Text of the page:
Canada’s stores of fresh water are not as plentiful as once thought, and water shortages threaten to pinch the economy and pit provinces against each other, says a 21-page draft report acquired by the Canadian Press (CP) under the Access to Information Act.

“We can no longer take our extensive water supplies for granted,” says the report, titled A Federal Perspective on Water Quantity Issues.

It suggests the federal government take a more hands-on role in managing the country’s water, which is now largely done by the provinces. Ottawa still manages most of the fresh water in the North through water boards.

“Canada lacks sound information at a national scale on the major uses and user(s) of water,” it says.

“National forecasting of water availability has never been done because traditionally our use of the resource was thought to be unlimited.”

Canada has a fifth of the world’s supply of fresh water, but only seven per cent of it is renewable. The rest comes from ice-age glaciers and underground aquifers, says CP.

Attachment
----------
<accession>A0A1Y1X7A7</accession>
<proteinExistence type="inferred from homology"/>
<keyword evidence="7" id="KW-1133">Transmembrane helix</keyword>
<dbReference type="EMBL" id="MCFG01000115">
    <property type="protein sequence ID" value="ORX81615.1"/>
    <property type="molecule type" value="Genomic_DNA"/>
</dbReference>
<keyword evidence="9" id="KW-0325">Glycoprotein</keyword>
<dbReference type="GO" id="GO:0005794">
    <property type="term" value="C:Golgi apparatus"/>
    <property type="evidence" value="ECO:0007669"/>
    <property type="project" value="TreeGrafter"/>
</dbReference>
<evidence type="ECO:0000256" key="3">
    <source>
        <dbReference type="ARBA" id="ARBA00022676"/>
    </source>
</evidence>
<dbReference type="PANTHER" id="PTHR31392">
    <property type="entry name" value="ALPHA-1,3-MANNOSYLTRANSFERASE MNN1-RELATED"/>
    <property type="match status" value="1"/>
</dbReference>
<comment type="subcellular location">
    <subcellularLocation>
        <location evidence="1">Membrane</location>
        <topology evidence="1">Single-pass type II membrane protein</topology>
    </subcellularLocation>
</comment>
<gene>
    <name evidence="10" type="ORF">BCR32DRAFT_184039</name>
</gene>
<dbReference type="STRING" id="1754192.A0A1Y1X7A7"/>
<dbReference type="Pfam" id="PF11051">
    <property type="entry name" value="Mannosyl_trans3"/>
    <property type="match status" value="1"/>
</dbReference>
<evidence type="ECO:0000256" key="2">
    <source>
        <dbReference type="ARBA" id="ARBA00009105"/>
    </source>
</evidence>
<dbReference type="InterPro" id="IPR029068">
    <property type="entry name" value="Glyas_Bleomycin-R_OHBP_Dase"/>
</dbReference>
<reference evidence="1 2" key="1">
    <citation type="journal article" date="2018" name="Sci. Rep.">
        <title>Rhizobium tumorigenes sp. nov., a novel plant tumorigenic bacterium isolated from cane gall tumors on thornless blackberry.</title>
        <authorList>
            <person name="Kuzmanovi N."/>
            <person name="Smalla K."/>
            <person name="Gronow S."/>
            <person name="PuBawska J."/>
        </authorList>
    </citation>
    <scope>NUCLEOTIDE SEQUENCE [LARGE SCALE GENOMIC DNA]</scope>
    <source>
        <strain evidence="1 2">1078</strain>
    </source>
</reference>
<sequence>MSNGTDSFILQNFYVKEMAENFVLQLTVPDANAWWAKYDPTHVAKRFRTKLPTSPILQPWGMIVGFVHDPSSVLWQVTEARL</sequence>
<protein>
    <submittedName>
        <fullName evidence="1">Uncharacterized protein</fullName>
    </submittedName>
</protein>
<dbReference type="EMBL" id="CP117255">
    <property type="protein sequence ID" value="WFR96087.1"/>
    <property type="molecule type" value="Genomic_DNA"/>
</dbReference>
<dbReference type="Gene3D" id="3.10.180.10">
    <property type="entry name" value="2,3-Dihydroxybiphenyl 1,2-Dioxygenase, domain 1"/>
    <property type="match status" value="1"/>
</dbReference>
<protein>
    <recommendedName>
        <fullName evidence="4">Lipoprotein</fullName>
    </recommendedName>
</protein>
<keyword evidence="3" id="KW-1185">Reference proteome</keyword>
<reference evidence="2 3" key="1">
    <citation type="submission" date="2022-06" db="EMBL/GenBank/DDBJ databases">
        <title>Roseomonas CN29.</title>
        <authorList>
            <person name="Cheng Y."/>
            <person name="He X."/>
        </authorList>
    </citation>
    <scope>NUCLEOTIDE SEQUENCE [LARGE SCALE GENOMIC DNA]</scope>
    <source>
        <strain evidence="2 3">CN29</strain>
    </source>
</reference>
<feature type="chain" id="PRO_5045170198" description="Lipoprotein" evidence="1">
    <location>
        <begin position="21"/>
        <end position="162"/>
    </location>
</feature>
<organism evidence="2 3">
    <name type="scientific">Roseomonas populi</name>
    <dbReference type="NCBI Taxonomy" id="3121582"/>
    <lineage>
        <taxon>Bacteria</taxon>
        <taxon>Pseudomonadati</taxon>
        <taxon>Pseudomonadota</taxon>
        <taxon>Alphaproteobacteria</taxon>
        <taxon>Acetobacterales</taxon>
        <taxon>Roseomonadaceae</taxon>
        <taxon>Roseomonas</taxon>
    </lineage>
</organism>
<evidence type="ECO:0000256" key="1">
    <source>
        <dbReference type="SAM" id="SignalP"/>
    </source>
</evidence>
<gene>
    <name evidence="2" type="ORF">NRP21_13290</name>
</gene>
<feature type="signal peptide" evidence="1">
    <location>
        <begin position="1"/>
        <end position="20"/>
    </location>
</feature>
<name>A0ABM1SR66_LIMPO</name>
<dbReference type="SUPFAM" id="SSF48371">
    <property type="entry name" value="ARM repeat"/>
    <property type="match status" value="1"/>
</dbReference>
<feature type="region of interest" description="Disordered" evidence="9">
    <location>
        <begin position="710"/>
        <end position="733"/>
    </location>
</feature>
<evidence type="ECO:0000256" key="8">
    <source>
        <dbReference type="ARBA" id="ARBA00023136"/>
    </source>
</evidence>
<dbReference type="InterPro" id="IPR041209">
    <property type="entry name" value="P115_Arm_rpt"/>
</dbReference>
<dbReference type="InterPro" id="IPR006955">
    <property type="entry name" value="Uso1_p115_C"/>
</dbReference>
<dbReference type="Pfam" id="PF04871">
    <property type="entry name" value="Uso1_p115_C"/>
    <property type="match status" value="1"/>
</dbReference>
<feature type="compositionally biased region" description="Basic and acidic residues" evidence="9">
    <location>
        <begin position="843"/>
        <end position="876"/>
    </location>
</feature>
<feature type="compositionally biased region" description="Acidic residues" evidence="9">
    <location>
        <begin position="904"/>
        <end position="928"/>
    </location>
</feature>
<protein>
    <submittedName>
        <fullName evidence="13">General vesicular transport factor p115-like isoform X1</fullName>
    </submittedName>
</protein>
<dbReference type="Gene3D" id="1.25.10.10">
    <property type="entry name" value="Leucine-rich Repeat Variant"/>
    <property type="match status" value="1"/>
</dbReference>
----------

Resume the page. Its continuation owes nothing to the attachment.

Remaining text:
One per cent of Canada’s total water supply is renewed each year by precipitation, the report says.

Moreover, government data on the country’s groundwater reserves is deemed “sparse and often inadequate.”

The report forecasts droughts in the Prairies and groundwater shortages in British Columbia and the Great Lakes-St. Lawrence River basin. There are already signs of water shortages in the Great Lakes. Lake Superior, the largest of the five, fell to its lowest level on record last September. Lakes Michigan and Huron were about 50 centimetres below their historical average levels last fall.

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The report says a 0.08-to 1.18-metre drop in Great Lakes water levels costs the hydro-electric industry between $240 million and $350 million each year.

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